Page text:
90's is Spawn. Spawn's satanic origins may have parents in
an uproar, but Spawn himself denounces his master and his
powers. Instead of using his powers for evil, for which
they were intended, he uses them to fight crime and protect
his wife. It turns out that Spawn was a soldier
mysteriously killed. He loved his wife so much, that he
made a deal with the devil to come back. The bad side is he
comes back five years later, and his wife has remarried.
Readers get a sense of what love can do to a man. The comic
also portrays the devil as an arch-villain of Spawn. A
fairly new hero in the Marvel universe is Darkhawk.
Darkhawk resembles young Spiderman in many ways. Darkhawk's
secret identity, Chris Powell is a teenager, just like
Spiderman was, with all the problems that a teenager has.
Darkhawk's cause for fighting crime stems from seeing his
father, who is a police officer, take a payoff from Bazin,
a drug dealer and mobster. Chris then finds an amulet which
transforms him into Darkhawk. Since a drug dealer made his
father go crooked, he bears a grudge against all drug
related criminals. Since he goes to high school, he busts
drug runners who are students as well. This is a great role
model. Children can relate to Darkhawk because of his age
and heed his anti-drug message. Another superhero of today
is Shadowhawk, an African American hero. He is a bit more
violent than most superheroes but his cause is a just one.
One time he had to fight a very racist killer, Hawk's
Shadow. Knowing that Hawk's Shadow only killed African
Americans, Shadowhawk got very angry. Angry to a point
where he almost killed Hawk's Shadow, but he spared him
because of his promise never to kill anyone. Shadowhawk
shows readers that racism is wrong and that if he really
existed, you would get a severe beating. And now the X-men.
The X-men from Marvel Comics have been around for a while,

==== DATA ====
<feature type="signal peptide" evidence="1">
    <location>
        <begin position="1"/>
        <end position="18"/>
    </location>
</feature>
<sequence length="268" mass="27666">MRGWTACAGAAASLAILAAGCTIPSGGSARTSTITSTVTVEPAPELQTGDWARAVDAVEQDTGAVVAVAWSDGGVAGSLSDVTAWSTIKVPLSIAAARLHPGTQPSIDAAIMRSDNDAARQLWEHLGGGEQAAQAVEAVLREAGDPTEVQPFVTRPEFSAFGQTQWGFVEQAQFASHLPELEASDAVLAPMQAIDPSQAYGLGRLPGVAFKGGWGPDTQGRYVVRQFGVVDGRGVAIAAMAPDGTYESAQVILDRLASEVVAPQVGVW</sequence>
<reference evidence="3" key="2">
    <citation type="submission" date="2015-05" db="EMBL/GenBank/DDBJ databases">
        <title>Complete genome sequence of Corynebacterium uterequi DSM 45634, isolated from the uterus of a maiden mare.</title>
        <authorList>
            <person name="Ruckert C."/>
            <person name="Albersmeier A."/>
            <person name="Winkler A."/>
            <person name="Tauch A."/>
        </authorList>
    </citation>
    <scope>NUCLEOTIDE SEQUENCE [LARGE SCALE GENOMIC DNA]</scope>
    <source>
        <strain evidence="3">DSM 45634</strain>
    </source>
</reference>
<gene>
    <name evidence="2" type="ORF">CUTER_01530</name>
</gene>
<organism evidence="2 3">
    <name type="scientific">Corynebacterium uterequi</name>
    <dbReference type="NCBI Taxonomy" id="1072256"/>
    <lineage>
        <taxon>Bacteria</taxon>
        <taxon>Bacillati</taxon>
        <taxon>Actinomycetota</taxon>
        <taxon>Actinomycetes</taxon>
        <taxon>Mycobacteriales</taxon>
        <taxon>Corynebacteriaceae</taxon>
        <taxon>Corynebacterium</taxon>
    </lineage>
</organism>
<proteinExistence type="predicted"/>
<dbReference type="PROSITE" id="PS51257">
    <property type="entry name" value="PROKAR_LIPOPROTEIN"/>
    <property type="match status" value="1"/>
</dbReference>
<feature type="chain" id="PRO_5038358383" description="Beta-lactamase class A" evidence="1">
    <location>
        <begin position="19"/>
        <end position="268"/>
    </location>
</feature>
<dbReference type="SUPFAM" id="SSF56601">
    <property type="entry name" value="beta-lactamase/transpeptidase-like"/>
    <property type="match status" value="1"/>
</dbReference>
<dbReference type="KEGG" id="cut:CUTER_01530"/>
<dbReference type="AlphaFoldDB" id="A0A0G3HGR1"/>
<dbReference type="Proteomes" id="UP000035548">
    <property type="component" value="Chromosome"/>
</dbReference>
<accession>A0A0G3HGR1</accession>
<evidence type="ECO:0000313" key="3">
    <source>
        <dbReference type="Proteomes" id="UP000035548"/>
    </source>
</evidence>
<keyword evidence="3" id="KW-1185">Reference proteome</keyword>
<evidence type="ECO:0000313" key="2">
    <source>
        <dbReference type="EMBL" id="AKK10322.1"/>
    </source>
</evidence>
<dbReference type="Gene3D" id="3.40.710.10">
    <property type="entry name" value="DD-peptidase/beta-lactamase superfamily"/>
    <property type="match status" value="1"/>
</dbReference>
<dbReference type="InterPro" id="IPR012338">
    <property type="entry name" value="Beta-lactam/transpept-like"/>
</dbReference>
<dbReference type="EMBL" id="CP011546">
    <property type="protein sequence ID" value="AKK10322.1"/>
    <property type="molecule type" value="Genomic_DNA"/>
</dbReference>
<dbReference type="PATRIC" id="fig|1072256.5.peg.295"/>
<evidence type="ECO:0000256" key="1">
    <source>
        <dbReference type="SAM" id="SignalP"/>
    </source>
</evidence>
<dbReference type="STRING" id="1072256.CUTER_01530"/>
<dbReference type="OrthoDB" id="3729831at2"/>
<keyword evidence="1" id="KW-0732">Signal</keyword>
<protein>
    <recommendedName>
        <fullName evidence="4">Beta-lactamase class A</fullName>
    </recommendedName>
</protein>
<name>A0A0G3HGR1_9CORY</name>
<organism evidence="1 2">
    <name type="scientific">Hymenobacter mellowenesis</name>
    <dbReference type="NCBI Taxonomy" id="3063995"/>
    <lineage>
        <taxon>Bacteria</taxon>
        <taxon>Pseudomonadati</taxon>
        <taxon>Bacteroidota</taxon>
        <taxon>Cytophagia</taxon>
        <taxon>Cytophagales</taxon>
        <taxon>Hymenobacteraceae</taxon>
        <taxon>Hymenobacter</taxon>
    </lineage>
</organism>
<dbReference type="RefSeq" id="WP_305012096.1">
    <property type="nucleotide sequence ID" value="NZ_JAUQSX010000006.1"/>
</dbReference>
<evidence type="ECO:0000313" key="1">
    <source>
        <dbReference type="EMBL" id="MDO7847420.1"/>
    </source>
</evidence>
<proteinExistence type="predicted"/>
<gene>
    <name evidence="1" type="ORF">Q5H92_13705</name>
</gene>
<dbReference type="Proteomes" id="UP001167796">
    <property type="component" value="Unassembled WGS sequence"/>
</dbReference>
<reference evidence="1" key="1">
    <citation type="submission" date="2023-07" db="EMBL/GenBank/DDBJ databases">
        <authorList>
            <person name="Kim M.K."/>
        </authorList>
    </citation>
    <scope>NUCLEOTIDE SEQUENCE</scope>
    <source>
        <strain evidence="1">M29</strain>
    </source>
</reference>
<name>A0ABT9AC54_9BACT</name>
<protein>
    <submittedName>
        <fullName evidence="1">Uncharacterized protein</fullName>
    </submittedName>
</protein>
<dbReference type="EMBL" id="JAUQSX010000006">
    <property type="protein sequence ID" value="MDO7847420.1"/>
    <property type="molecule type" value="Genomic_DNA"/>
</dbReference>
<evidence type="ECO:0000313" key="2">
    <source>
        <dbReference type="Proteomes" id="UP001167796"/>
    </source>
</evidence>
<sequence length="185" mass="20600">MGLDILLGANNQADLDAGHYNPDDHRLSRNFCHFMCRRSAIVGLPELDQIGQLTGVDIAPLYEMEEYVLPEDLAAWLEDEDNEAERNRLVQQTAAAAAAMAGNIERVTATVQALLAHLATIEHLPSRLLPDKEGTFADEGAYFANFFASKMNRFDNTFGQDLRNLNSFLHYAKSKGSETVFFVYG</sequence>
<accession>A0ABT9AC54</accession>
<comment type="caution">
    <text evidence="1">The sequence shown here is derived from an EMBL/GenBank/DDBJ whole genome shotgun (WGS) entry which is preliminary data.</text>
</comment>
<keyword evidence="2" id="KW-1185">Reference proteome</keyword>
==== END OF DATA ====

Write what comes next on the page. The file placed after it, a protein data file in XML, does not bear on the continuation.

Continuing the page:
but have been through so many changes that they are
considered a superhero team of the 90's. The team is made
up of mutants; humans born with superhuman powers. Mutants
in the Marvel universe are the most persecuted group of
people on earth. The purpose of the X-men is to earn the
humans' trust by fighting evil mutants and other
supervillains. Despite all of the X-men's efforts,
prejudice still exists. Wolverine of the X-men said it
himself when he said that hate was the X-men's worst enemy.
The X-men are good role models because of their
anti-prejudice policy.
What do the children think themselves, you ask? Well here's
what some youngsters thought when asked what superhero they
would like to be: "The Incredible Hulk, because he helps in
the innocent when there's a robbery. He beats the thieves
up and throws them in the garbage can--well, not always,
but most of the time." ,"I kind of like Superman the best
because he always saves people. I like it when he turns
from a man into Superman.", and... "Rogue's the best. She's
one of the female X-Men. Her special power is that she can
take away the special powers of other things just by
touching her skin. She can also fly, and she's real strong."
Well, the point has been made clear: superheroes are
excellent role models. And not just for children, but for
everyone. The word "superhero" implies somebody not normal;
better in all aspects. It also implies some one who is
genuinely good, someone to look up to, a hero. All heroes
in today's comic books fit into this category of
"superhero". And lastly, remember that all superheroes are
human, one way or another, and that's what makes them all
the more spectacular as well as inspiring.